OPEN THREAD : Where does all of that unwanted clothing go?
Every week Vanessa Friedman, The Time's fashion director, answers readers fashion related questions in the Open Thread newsletter.

''This morning Amazon search for ''Women's Tops'' yielded 20,000 listings over 400 pages. That does not even consider the millions of articles of clothing in hundreds of thousands of mass-market department stores that sell online and in shops.

It obviously requires resources to manufacture these goods. Yes, some might be sold to off-price retailers afterward, but then what happens? Are they just destroyed? And what can we as consumers do try to ''force'' manufacturers to be more responsible?'' Janet, Long Island, New York.

Fashion has woken up, dramatically, to the climate-crisis and to the industry's role in the problem. To be fair, the conversation began percolating, a decade ago, but it only reached critical mass - and the public - recently.

That's for both the high and low-end, from LVMH and Kering to H&M and C&A.

But it is also true that most of the efforts - and the conversations - have been focused on the truth on the birth of garments : the chemicals used in processing, the carbon emissions from the factories and shipping and so on.

Though there have been some moves to address the issue of end-life of a garment, with brands like H&M and Eileen Fisher taking back their own clothes [and sometimes others] for recycling or reuse, many clothes simple can't be recycled. [The fibers can't be disaggregated].

There are other promising developments. Paris passed a law last year that forbids burning of excess product, and in the city's couture shows last week, upcycling became a trend. Still, that addresses only a bit of the problem.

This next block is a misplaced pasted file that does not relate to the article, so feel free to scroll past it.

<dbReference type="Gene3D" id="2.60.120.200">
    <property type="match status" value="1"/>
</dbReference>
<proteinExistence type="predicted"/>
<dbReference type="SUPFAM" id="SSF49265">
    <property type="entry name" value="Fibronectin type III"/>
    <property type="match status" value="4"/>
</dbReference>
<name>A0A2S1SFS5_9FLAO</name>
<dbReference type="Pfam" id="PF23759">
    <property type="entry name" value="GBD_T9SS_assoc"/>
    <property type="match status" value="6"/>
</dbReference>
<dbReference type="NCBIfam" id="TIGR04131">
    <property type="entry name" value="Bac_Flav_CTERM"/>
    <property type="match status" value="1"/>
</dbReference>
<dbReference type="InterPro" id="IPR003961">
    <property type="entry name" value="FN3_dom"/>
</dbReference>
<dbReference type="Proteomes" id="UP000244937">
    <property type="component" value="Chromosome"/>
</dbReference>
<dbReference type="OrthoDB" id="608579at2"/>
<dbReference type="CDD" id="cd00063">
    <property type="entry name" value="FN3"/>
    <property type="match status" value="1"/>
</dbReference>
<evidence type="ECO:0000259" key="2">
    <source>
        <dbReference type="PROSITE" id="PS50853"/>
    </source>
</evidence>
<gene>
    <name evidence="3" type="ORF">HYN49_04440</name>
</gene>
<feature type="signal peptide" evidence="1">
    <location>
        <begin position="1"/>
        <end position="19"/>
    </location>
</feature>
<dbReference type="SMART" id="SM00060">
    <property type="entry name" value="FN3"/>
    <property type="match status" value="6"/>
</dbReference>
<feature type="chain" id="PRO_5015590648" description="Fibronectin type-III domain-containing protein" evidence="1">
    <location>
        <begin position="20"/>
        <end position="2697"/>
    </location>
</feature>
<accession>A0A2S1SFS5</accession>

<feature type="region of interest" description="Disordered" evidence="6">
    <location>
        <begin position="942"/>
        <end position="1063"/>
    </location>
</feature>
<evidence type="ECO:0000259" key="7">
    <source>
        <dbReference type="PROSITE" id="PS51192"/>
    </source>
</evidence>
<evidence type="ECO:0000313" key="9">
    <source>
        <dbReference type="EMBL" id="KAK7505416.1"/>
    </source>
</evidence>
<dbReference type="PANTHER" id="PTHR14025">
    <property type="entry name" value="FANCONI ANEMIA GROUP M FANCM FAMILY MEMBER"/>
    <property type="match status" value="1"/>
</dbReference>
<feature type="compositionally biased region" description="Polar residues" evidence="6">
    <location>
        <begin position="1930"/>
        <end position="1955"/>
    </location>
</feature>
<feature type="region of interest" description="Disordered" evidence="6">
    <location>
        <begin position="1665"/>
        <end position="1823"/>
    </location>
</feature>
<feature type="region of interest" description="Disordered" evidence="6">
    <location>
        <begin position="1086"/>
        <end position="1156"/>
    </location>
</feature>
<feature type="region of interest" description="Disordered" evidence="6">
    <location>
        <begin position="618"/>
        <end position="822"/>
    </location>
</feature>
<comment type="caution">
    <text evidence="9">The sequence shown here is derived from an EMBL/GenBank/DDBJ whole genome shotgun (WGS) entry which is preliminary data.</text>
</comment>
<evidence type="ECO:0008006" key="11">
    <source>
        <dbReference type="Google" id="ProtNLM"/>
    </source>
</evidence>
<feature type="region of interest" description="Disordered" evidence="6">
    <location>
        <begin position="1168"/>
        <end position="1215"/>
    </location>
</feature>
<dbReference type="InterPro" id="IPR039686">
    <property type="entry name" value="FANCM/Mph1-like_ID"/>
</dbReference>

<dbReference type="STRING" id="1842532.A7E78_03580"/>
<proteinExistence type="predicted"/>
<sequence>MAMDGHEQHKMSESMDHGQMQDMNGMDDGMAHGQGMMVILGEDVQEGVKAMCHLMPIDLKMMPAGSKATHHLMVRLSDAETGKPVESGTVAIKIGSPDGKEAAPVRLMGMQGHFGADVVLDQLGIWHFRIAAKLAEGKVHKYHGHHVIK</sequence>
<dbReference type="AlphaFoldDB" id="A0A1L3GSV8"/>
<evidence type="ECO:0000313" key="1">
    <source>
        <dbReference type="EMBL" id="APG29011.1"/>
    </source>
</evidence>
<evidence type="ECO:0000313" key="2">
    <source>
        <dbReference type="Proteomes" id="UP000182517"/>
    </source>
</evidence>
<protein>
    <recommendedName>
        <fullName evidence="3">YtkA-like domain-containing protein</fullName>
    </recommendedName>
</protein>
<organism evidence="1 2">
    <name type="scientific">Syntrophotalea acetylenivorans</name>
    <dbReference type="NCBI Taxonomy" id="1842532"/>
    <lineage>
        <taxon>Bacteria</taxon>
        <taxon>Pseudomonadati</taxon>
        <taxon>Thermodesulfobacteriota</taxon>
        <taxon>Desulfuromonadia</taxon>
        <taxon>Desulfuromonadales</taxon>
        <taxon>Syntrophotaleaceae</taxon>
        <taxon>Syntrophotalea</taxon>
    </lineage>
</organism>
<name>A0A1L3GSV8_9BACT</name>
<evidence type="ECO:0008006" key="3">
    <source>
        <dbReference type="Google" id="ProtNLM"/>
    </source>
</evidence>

According to OVH Corp's 2018 Corporate Responsibility report, less than 1 percent of materials used in clothing is later recycled into clothing - a loss in values at more than $100 billion a year.

We assuage our guilty conscience with resale, but it's only a fraction of what what is bought new, and donated to charities that send old clothes overseas, though increasingly other countries don't want them.

Than it all ends up in a landfill.

The elephant in the room - the thing no fashion brand wants to talk about - is the fact that if companies continue to make the amount of product they make, and develop ever more innovative ways to sell more things to more people [because that is, effectively, the business model], there is no real way to solve the problem.

If consumers want to force the subject, the way to do it is very, very simple : Buy less. Businesses and brands are motivated, ultimately, by sales [though the environment is starting to play a role - see Larry Fink and BlackRock], and the last thing they want is a lot of excess stock.

Then think more about what you are buying, buy products that are made to last, and take care of them.

They will be more expensive, but if you add up all of the tiny amounts of money you spend on so many, many T-shorts that shrink or fall apart after a few washings, and put that entire amount toward one shirt made with thicker cotton and very tight seams, my guess is you'll come out even.

The World Students Society thanks Vanessa Friedman.


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